Bus line revelations. Steve regularly examines publicly available but little-seen transit data that shows trends. He disclosed in February that some CATS bus routes carried few passengers — like one route on Pineville-Matthews road that averaged two passengers per bus. He has also kept up with ridership data and explains those trends.
Thomas the Tank Engine. This one was a passion project for Ely, who examined transportation in the TV show “Thomas the Tank Engine” and concluded: “Thomas the cheeky blue train and the rest of the Sodor crew have things to teach us.”
➡️ If you’d like to hear Ely Portillo, Steve Harrison and me discuss the transit plan and several other pressing Charlotte-area transportation issues, check out this episode of the Urban Institute’s “Future Charlotte” podcast that we recorded this week:
🏆 Oh, and Transit Time won a national award last year: “Collaboration of the Year” from Local Independent Online News (LION) Publishers, a trade group The Ledger belongs to. The judges said: “I really love seeing how these three organizations came together to consolidate important coverage for their local community.”
So what’s next for Transit Time? Ely assembled some of the storylines we’ll be watching in Year 2:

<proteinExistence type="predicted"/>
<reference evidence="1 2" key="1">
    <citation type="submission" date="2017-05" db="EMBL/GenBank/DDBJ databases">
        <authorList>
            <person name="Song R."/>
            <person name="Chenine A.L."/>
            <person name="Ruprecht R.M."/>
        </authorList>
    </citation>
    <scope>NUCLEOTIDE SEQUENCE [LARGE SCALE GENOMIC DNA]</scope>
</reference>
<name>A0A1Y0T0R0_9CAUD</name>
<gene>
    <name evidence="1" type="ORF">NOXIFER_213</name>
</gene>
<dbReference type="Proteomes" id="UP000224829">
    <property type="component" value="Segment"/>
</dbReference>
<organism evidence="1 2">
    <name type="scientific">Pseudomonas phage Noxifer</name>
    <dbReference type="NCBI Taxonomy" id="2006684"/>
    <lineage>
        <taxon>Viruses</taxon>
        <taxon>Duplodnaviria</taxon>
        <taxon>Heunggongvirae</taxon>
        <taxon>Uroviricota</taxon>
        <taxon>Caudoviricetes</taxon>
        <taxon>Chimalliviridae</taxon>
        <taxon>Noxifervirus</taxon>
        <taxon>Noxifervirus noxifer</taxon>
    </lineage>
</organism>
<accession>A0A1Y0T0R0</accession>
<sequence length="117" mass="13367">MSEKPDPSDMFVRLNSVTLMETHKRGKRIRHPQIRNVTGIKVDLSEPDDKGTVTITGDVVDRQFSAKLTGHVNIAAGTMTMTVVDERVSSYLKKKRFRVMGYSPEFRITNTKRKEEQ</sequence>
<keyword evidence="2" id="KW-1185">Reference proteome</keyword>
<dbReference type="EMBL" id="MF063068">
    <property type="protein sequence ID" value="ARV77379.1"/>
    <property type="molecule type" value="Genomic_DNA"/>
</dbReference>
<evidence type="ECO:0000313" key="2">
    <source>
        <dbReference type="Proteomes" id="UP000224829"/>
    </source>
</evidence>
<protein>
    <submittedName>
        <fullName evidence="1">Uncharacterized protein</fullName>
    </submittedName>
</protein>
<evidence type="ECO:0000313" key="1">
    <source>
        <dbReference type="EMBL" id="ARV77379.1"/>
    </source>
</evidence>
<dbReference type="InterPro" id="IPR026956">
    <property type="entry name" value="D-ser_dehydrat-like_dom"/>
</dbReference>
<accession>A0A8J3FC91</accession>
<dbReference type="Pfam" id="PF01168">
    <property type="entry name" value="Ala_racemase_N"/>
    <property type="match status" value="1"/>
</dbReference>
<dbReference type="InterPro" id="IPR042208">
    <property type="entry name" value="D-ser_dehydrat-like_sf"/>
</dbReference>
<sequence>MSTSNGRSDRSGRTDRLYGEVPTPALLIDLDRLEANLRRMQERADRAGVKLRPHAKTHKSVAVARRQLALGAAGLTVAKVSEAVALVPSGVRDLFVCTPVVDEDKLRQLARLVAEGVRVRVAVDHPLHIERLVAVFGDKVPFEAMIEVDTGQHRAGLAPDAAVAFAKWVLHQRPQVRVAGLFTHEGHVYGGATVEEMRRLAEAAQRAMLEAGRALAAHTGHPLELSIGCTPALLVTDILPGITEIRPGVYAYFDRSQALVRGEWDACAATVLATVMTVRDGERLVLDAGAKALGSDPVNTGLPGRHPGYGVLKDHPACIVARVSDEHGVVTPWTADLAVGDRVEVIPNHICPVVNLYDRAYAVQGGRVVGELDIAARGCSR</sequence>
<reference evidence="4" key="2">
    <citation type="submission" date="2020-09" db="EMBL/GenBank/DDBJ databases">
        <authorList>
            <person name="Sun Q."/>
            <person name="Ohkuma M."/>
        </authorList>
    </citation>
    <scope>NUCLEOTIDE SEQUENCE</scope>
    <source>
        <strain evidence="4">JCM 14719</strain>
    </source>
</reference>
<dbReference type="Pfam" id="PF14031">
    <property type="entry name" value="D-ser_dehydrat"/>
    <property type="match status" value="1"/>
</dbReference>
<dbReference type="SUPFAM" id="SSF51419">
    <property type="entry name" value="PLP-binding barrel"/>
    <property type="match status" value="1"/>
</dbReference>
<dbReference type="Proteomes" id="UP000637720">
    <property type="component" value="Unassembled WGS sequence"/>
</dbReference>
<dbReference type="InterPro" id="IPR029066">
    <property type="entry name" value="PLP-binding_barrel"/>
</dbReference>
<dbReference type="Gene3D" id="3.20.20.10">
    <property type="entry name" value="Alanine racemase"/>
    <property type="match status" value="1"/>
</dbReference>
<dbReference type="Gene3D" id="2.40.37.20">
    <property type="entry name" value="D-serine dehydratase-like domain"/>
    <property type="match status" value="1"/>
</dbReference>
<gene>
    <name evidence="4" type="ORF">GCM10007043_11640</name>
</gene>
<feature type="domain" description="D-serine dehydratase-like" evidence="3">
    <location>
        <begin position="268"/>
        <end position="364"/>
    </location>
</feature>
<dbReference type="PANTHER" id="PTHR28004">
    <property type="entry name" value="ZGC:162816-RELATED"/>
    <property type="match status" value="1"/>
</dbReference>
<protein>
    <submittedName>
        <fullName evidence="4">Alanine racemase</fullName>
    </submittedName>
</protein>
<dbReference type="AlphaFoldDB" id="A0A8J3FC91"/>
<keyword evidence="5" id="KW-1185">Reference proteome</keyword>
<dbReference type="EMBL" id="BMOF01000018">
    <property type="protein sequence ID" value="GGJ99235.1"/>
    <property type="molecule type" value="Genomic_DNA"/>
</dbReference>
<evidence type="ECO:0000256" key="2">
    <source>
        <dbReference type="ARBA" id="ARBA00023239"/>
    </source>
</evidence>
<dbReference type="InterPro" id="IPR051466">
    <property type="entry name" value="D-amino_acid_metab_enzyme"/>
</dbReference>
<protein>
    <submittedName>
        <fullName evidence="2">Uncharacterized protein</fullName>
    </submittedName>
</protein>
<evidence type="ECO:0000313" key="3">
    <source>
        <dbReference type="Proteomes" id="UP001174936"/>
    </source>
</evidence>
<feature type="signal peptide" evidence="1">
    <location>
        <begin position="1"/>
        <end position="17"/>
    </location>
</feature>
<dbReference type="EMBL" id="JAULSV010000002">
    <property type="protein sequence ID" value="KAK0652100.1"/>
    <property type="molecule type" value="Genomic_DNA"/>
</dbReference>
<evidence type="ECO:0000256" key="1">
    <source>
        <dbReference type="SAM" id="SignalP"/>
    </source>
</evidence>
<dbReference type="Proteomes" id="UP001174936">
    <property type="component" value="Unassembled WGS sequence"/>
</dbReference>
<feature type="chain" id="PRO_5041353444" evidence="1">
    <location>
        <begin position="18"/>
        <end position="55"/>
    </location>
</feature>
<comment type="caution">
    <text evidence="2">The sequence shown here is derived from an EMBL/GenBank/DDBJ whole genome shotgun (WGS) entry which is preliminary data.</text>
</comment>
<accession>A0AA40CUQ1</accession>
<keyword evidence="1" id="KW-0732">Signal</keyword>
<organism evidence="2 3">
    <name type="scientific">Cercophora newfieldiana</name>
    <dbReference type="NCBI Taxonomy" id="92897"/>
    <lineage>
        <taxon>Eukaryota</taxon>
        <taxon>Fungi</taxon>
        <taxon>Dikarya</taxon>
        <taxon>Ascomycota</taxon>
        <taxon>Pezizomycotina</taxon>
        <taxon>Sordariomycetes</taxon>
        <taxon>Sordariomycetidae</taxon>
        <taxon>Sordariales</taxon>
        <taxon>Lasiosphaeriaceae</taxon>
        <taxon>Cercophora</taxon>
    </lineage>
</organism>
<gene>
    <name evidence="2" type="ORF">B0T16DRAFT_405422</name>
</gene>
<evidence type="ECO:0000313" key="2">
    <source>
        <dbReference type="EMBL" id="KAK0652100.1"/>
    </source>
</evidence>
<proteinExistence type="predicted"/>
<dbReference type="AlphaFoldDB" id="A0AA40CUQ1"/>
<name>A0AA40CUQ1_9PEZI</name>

Transit tax, ever? When we started this newsletter, a big part of our idea was that we’d be focusing on the 1-cent transit sales tax referendum. Well, that didn’t happen. The sales tax — which would fund the $13.5 billion Charlotte Moves plan — is in limbo, with no timeline for moving forward in the legislature or onto Mecklenburg County ballots. Will anyone jump-start the tax push, and what happens if it stays moribund?
A new City Council. The Charlotte City Council is getting some new members this year. At-large member Julie Eiselt, a longtime transit advocate and chair of the Transportation, Planning and Environment committee, will no longer be on the council. Neither will vice-chair Larken Egleston. Will a new council bring new direction to the city’s transit and transportation efforts?
Fuel prices, remote work and transit ridership. Traditionally, transit ridership falls when gas prices drop and rises when filling up the car gets more expensive. Now, with gas prices at record highs, we might expect more people on buses and trains. But transit ridership is still in the tank post-Covid, and with many people still working from home at least part of the time, riders might not return in big numbers no matter how much gas costs.
Can CATS fix what ails the bus system? Covid crushed transit ridership, of course, but CATS’ bus numbers were falling well before the pandemic. Trying to find some solution, local transit planners are talking about everything from sprucing up bus stops to adding bus-only lanes, from eliminating low-ridership routes in favor of some sort of on-demand transit to increasing frequency for all bus routes to 15 minutes. Will any of it work?
And we’ll be sure to keep paying attention to those backed-up Chick-fil-A drive-thrus, and will look for more lessons in children’s TV shows and more fun.
➡️ What do you want to see Transit Time write about in our second year? Drop us a line and let us know. Or leave a comment:
Thanks for reading.
Did somebody forward you this newsletter and you need to sign up? You can do that here:
Other affiliated Charlotte newsletters and podcasts that might interest you:
The Inside Politics newsletter, available from WFAE.